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Product differentiation in successive vertical oligopolies

  • BELLEFLAMME, Paul
  • TOULEMONDE, Eric

This is a successive oligopoly model with two varieties of a final product. Downstream firms choose one variety to sell on a final market. Upstream firms specialize in the production of one input specifically designed for one variety, but they also produce the input for the other variety at an extra cost. We show that as more downstream firms choose one particular variety, more upstream firms specialize in the input specific to that variety, and vice-versa. Multiple equilibria may result, and the softening effect of product differentiation on competition might not be strong enough to induce maximal differentiation.

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File URL: http://dx.doi.org/10.1111/1540-5982.t01-2-00001
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Paper provided by Université catholique de Louvain, Center for Operations Research and Econometrics (CORE) in its series CORE Discussion Papers RP with number -1720.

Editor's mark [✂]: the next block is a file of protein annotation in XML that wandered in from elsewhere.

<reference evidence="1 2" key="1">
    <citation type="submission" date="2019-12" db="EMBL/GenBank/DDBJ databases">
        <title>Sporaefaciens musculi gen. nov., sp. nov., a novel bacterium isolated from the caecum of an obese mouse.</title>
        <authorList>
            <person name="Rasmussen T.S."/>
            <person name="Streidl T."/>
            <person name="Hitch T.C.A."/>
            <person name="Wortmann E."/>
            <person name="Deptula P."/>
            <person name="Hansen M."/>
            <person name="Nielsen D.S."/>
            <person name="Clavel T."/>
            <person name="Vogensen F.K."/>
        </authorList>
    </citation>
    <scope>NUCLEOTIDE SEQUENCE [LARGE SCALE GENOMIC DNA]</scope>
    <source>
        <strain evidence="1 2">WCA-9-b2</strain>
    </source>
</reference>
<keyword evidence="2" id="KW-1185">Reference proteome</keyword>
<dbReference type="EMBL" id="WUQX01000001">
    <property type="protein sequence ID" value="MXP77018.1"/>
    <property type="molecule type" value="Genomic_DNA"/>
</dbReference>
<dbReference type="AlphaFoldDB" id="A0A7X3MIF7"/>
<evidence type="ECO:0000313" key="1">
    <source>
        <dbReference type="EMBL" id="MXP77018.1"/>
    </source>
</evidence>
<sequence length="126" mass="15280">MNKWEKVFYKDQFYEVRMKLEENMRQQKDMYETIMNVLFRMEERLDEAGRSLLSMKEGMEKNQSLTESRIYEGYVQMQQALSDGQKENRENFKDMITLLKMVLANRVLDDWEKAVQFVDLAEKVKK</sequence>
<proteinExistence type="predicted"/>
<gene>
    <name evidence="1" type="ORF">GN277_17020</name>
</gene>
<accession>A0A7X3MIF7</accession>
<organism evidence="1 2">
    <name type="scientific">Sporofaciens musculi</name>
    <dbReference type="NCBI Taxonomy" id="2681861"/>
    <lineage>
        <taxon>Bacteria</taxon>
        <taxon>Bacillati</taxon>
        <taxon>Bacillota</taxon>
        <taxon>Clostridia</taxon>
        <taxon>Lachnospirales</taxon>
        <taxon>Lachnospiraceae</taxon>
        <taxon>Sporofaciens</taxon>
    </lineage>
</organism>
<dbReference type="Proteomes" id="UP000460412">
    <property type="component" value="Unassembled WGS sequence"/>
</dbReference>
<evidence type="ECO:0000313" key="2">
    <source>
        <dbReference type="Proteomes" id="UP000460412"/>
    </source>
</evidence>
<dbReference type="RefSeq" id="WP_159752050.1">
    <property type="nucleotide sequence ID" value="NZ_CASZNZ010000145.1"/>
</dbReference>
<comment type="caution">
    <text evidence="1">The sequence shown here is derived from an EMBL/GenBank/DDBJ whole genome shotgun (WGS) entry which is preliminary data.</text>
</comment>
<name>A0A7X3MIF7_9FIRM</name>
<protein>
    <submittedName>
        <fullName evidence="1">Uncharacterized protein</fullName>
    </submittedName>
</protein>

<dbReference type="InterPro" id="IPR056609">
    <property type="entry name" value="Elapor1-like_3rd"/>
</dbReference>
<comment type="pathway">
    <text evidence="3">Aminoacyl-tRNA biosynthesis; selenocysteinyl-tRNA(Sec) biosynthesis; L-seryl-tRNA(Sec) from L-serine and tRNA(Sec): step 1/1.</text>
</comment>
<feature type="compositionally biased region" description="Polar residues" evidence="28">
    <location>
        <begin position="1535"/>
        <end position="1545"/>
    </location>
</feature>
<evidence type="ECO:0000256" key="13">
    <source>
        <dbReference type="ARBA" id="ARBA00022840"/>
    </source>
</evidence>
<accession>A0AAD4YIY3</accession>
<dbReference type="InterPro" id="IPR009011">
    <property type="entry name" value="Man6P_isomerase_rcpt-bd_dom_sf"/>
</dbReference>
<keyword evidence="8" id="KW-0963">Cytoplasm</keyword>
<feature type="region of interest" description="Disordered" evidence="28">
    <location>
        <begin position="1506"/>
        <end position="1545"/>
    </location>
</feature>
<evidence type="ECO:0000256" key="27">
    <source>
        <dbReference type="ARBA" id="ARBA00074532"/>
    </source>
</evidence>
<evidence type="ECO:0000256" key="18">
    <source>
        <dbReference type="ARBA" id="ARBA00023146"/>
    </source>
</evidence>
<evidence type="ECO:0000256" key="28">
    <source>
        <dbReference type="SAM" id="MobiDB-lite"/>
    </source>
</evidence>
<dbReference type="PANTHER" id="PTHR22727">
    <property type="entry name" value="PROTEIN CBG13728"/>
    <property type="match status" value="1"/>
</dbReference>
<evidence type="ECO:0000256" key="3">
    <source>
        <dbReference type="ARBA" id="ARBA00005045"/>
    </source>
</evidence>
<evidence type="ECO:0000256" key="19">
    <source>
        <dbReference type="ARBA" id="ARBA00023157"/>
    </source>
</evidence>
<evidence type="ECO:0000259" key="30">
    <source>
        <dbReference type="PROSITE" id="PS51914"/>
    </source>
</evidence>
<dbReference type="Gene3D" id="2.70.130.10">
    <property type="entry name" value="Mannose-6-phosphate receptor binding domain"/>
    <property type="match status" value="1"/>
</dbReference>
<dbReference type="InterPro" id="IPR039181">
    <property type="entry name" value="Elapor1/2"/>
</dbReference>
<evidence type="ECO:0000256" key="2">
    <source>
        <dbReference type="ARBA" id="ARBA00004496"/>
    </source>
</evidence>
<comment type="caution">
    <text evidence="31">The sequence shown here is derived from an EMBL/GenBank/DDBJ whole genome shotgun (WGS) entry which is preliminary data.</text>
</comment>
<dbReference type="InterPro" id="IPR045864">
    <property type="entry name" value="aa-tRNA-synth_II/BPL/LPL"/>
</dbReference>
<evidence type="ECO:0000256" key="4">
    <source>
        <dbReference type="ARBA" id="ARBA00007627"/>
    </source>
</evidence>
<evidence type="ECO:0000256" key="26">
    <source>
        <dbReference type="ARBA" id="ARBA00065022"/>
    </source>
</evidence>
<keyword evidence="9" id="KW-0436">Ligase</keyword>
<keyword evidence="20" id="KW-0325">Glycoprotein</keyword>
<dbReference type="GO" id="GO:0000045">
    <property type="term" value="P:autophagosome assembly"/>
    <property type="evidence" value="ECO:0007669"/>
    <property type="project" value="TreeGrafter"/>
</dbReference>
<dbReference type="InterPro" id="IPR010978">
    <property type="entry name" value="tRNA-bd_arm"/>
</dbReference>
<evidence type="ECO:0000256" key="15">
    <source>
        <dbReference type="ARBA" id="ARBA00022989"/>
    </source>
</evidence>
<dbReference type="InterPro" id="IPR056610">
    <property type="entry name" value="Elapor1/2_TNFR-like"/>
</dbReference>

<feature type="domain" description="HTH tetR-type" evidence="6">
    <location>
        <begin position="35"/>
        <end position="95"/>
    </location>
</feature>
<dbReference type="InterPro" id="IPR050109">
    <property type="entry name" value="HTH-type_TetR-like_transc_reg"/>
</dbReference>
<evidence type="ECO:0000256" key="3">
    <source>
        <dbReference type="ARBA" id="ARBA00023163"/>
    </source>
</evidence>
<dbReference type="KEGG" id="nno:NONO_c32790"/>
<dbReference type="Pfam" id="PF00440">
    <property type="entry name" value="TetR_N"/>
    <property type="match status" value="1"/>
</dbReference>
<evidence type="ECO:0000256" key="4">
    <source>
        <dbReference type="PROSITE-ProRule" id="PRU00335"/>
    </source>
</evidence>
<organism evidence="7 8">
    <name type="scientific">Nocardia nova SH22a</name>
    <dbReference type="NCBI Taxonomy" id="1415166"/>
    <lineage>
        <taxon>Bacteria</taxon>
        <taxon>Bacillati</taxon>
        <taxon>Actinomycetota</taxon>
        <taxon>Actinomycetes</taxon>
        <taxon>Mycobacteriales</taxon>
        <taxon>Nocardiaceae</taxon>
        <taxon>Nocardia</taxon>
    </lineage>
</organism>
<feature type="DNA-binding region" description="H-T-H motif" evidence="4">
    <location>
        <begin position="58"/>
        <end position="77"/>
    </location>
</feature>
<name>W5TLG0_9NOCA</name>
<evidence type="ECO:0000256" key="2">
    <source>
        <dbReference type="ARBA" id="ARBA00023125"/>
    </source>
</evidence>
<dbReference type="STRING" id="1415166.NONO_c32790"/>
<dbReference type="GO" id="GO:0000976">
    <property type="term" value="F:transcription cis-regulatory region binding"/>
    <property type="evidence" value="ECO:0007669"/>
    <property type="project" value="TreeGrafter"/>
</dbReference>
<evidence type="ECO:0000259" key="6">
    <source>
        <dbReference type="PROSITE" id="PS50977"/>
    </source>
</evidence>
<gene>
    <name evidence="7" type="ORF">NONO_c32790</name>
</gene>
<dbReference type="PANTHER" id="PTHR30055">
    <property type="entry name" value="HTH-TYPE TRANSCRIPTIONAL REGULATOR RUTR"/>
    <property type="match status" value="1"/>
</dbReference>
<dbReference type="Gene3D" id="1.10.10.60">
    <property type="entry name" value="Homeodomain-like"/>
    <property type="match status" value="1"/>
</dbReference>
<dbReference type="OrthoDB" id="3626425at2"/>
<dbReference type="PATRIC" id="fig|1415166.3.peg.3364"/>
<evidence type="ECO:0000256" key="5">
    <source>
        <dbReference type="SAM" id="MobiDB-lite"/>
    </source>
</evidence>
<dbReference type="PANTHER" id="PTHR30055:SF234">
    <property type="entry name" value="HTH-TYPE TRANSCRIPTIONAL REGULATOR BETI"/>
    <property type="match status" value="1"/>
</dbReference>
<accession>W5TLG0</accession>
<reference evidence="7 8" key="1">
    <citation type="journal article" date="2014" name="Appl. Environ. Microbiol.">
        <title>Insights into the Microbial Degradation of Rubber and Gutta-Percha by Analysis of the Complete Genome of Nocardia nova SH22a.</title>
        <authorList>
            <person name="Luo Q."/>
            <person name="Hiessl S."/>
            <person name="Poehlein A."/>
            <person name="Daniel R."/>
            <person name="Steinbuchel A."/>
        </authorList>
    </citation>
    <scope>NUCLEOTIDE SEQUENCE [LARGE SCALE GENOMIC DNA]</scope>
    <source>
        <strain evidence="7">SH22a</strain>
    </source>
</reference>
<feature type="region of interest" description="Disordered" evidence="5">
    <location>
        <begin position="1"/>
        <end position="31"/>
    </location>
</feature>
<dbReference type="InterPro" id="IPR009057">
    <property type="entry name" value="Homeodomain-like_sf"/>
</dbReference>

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Handle: RePEc:cor:louvrp:-1720
Note: In : Canadian Journal of Economic/Revue canadienne d'Economique, 36(3), 523-545, 2003
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  7. Michael A. Einhorn, 1992. "Mix and Match Compatibility with Vertical Product Dimensions," RAND Journal of Economics, The RAND Corporation, vol. 23(4), pages 535-547, Winter.
  8. Alford, Dave & Sackett, Peter & Nelder, Geoff, 2000. "Mass customisation -- an automotive perspective," International Journal of Production Economics, Elsevier, vol. 65(1), pages 99-110, April.
  9. NORMAN, George & THISSE, Jacques-François, 1996. "Technology choice and market structure : strategic aspects of flexible manufacturing," CORE Discussion Papers 1996059, Université catholique de Louvain, Center for Operations Research and Econometrics (CORE).
  10. Matutes, Carmen & Regibeau, Pierre, 1992. "Compatibility and Bundling of Complementary Goods in a Duopoly," Journal of Industrial Economics, Wiley Blackwell, vol. 40(1), pages 37-54, March.
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